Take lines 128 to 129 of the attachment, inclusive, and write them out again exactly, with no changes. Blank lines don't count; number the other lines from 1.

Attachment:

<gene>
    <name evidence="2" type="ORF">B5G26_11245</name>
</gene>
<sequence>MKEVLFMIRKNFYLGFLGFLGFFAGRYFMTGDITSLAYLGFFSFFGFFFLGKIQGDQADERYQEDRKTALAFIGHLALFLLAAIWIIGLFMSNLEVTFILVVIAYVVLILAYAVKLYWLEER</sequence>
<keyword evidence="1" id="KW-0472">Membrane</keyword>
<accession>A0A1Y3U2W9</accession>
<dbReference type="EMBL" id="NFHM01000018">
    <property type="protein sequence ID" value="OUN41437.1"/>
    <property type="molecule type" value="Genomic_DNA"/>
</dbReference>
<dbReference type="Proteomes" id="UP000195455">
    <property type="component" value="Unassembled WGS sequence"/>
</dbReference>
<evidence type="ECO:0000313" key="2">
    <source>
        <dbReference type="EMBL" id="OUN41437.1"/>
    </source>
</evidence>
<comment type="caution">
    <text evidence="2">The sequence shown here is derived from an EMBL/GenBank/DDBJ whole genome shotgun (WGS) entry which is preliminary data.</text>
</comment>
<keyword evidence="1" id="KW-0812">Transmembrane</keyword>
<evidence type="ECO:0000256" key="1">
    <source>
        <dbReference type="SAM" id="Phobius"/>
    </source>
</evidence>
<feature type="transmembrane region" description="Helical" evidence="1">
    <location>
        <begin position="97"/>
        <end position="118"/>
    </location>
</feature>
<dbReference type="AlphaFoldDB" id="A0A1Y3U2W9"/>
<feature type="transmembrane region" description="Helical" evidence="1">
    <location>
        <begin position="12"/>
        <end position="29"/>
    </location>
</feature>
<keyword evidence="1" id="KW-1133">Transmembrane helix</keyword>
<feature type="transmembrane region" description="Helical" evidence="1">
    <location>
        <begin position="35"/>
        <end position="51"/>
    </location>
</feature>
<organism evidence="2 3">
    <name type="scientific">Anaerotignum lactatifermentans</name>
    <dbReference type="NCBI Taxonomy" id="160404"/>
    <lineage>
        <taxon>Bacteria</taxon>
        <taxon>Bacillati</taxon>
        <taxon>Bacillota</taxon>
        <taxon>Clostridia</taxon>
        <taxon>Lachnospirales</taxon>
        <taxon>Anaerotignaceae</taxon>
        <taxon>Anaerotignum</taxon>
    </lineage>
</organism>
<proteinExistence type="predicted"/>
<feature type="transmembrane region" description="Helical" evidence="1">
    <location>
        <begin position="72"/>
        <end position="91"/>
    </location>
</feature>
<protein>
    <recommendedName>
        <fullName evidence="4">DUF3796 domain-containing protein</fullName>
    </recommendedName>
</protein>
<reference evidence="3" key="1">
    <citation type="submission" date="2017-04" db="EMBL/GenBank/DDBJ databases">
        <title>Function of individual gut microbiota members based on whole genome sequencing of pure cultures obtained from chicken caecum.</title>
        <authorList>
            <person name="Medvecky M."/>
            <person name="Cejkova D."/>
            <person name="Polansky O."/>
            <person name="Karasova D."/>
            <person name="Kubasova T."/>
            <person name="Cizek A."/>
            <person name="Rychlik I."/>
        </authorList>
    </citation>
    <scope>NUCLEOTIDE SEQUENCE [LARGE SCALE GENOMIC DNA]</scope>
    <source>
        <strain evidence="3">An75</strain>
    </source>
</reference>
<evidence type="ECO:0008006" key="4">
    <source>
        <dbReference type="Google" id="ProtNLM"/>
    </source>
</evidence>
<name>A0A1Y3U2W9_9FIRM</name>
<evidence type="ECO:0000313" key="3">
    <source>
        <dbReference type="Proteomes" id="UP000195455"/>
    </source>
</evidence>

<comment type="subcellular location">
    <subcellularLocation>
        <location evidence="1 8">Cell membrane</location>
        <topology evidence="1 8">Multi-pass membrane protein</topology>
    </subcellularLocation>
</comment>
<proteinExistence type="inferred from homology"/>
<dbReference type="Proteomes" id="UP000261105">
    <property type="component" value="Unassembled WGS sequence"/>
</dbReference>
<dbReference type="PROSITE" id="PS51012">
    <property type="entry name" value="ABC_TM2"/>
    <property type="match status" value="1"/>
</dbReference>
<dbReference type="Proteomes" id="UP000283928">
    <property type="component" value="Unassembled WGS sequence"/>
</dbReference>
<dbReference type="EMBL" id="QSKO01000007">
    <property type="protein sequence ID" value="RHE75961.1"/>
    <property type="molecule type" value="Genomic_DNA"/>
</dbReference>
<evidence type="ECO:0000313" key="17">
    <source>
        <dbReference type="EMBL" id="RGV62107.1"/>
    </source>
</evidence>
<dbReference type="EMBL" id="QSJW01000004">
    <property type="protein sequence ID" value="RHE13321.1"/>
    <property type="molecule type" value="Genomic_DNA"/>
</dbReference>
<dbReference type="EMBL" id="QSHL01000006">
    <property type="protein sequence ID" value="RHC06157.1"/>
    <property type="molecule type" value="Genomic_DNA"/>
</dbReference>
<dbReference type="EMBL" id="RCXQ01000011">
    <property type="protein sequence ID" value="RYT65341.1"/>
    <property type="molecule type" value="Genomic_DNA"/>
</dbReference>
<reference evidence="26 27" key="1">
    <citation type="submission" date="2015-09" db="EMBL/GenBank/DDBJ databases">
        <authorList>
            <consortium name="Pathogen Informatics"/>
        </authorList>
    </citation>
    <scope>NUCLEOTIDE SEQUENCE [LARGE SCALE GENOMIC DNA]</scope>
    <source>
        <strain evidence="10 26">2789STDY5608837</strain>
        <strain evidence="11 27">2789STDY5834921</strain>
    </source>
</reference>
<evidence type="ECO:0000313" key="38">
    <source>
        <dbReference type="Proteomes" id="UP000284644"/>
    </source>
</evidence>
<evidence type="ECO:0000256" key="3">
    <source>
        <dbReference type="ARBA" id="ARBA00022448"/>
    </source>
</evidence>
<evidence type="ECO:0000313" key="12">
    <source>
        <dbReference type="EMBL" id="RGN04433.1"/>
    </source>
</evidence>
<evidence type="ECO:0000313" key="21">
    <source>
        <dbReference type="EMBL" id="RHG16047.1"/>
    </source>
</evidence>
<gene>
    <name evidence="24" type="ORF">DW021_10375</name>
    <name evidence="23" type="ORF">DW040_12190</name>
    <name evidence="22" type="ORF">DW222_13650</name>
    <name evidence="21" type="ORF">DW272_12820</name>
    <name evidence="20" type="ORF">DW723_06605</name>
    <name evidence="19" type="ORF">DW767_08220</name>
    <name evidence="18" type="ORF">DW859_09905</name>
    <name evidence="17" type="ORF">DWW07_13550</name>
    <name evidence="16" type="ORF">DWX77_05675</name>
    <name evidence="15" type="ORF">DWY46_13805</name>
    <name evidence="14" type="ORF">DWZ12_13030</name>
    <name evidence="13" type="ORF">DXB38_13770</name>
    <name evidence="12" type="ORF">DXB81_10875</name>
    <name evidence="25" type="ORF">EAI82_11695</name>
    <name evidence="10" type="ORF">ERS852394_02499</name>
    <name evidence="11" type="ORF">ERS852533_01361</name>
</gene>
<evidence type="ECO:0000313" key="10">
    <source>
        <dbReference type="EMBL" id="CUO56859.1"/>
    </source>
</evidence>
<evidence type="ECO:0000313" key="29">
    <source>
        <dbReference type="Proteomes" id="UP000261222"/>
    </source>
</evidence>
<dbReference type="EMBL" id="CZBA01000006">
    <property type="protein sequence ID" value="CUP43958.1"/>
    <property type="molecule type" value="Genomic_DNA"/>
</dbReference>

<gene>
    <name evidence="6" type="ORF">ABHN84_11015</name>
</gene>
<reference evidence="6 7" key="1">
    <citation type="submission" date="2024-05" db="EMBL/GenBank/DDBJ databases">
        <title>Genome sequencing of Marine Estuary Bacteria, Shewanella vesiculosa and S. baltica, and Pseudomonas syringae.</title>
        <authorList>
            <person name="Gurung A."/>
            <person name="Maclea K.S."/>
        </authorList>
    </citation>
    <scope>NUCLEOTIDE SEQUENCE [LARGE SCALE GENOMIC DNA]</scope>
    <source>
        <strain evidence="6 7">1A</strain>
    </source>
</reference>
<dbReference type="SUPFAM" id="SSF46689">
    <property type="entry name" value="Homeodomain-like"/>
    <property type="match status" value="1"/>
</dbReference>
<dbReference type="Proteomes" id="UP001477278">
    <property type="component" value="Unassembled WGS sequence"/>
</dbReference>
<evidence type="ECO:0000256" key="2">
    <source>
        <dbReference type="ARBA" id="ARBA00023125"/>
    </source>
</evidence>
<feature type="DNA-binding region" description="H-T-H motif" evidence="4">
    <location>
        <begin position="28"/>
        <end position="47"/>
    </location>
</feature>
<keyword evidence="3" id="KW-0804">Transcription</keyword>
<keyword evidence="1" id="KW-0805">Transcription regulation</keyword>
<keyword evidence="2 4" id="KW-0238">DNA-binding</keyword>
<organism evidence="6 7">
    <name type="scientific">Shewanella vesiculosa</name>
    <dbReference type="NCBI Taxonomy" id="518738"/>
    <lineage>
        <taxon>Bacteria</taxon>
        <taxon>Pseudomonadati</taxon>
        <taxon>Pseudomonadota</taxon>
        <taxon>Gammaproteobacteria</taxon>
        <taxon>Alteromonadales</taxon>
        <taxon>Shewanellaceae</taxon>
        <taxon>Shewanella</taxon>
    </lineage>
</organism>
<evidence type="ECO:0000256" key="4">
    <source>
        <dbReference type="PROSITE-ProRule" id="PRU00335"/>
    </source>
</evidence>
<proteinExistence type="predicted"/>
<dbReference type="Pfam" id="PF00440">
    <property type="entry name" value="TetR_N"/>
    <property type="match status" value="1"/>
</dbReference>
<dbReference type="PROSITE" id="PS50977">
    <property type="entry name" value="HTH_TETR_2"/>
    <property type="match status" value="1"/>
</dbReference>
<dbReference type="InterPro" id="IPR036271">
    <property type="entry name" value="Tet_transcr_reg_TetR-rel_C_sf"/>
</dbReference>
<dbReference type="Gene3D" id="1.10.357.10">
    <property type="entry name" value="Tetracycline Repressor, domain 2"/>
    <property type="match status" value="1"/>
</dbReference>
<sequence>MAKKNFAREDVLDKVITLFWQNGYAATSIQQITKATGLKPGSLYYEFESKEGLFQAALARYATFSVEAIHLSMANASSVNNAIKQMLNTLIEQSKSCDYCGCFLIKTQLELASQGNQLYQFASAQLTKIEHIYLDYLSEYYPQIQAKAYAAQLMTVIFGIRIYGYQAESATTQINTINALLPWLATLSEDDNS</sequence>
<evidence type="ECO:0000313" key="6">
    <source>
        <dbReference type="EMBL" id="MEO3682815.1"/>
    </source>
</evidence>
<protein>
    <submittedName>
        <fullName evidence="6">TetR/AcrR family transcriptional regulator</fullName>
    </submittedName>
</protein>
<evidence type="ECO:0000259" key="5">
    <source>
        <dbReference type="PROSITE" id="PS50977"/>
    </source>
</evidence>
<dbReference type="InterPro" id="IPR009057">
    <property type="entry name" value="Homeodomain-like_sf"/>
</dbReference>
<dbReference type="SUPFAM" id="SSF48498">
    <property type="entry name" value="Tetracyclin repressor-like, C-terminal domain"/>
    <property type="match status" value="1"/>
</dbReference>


<dbReference type="EMBL" id="QSJW01000004">
    <property type="protein sequence ID" value="RHE13321.1"/>